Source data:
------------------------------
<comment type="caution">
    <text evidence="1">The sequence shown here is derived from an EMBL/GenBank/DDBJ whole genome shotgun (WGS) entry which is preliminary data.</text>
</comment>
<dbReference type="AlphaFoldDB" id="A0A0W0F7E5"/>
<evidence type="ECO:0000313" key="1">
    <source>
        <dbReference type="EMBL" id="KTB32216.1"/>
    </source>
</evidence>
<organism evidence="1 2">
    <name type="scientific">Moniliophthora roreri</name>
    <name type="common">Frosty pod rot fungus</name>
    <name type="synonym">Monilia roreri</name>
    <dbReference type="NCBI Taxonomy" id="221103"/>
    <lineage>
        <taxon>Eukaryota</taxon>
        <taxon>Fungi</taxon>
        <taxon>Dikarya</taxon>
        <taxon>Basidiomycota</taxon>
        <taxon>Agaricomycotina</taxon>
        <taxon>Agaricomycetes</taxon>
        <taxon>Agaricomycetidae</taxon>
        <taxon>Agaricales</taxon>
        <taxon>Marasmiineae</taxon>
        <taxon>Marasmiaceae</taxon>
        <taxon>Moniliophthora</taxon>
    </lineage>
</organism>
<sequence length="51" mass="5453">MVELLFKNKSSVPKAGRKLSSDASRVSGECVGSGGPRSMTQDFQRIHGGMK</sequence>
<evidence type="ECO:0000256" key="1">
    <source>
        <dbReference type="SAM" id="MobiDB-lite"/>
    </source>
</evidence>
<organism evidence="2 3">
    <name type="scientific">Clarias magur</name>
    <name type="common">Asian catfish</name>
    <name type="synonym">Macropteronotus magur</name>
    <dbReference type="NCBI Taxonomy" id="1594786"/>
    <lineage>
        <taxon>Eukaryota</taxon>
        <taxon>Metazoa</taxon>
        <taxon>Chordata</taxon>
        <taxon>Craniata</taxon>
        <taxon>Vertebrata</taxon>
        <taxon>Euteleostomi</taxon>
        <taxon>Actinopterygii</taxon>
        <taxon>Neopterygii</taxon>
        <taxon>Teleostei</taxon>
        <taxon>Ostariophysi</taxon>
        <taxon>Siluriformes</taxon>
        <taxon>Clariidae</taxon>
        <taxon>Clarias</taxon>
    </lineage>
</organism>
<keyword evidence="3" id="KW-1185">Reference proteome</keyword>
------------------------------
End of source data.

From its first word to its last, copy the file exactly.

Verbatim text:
<comment type="caution">
    <text evidence="1">The sequence shown here is derived from an EMBL/GenBank/DDBJ whole genome shotgun (WGS) entry which is preliminary data.</text>
</comment>
<dbReference type="AlphaFoldDB" id="A0A0W0F7E5"/>
<evidence type="ECO:0000313" key="1">
    <source>
        <dbReference type="EMBL" id="KTB32216.1"/>
    </source>
</evidence>
<organism evidence="1 2">
    <name type="scientific">Moniliophthora roreri</name>
    <name type="common">Frosty pod rot fungus</name>
    <name type="synonym">Monilia roreri</name>
    <dbReference type="NCBI Taxonomy" id="221103"/>
    <lineage>
        <taxon>Eukaryota</taxon>
        <taxon>Fungi</taxon>
        <taxon>Dikarya</taxon>
        <taxon>Basidiomycota</taxon>
        <taxon>Agaricomycotina</taxon>
        <taxon>Agaricomycetes</taxon>
        <taxon>Agaricomycetidae</taxon>
        <taxon>Agaricales</taxon>
        <taxon>Marasmiineae</taxon>
        <taxon>Marasmiaceae</taxon>
        <taxon>Moniliophthora</taxon>
    </lineage>
</organism>
<sequence length="51" mass="5453">MVELLFKNKSSVPKAGRKLSSDASRVSGECVGSGGPRSMTQDFQRIHGGMK</sequence>
<evidence type="ECO:0000256" key="1">
    <source>
        <dbReference type="SAM" id="MobiDB-lite"/>
    </source>
</evidence>
<organism evidence="2 3">
    <name type="scientific">Clarias magur</name>
    <name type="common">Asian catfish</name>
    <name type="synonym">Macropteronotus magur</name>
    <dbReference type="NCBI Taxonomy" id="1594786"/>
    <lineage>
        <taxon>Eukaryota</taxon>
        <taxon>Metazoa</taxon>
        <taxon>Chordata</taxon>
        <taxon>Craniata</taxon>
        <taxon>Vertebrata</taxon>
        <taxon>Euteleostomi</taxon>
        <taxon>Actinopterygii</taxon>
        <taxon>Neopterygii</taxon>
        <taxon>Teleostei</taxon>
        <taxon>Ostariophysi</taxon>
        <taxon>Siluriformes</taxon>
        <taxon>Clariidae</taxon>
        <taxon>Clarias</taxon>
    </lineage>
</organism>
<keyword evidence="3" id="KW-1185">Reference proteome</keyword>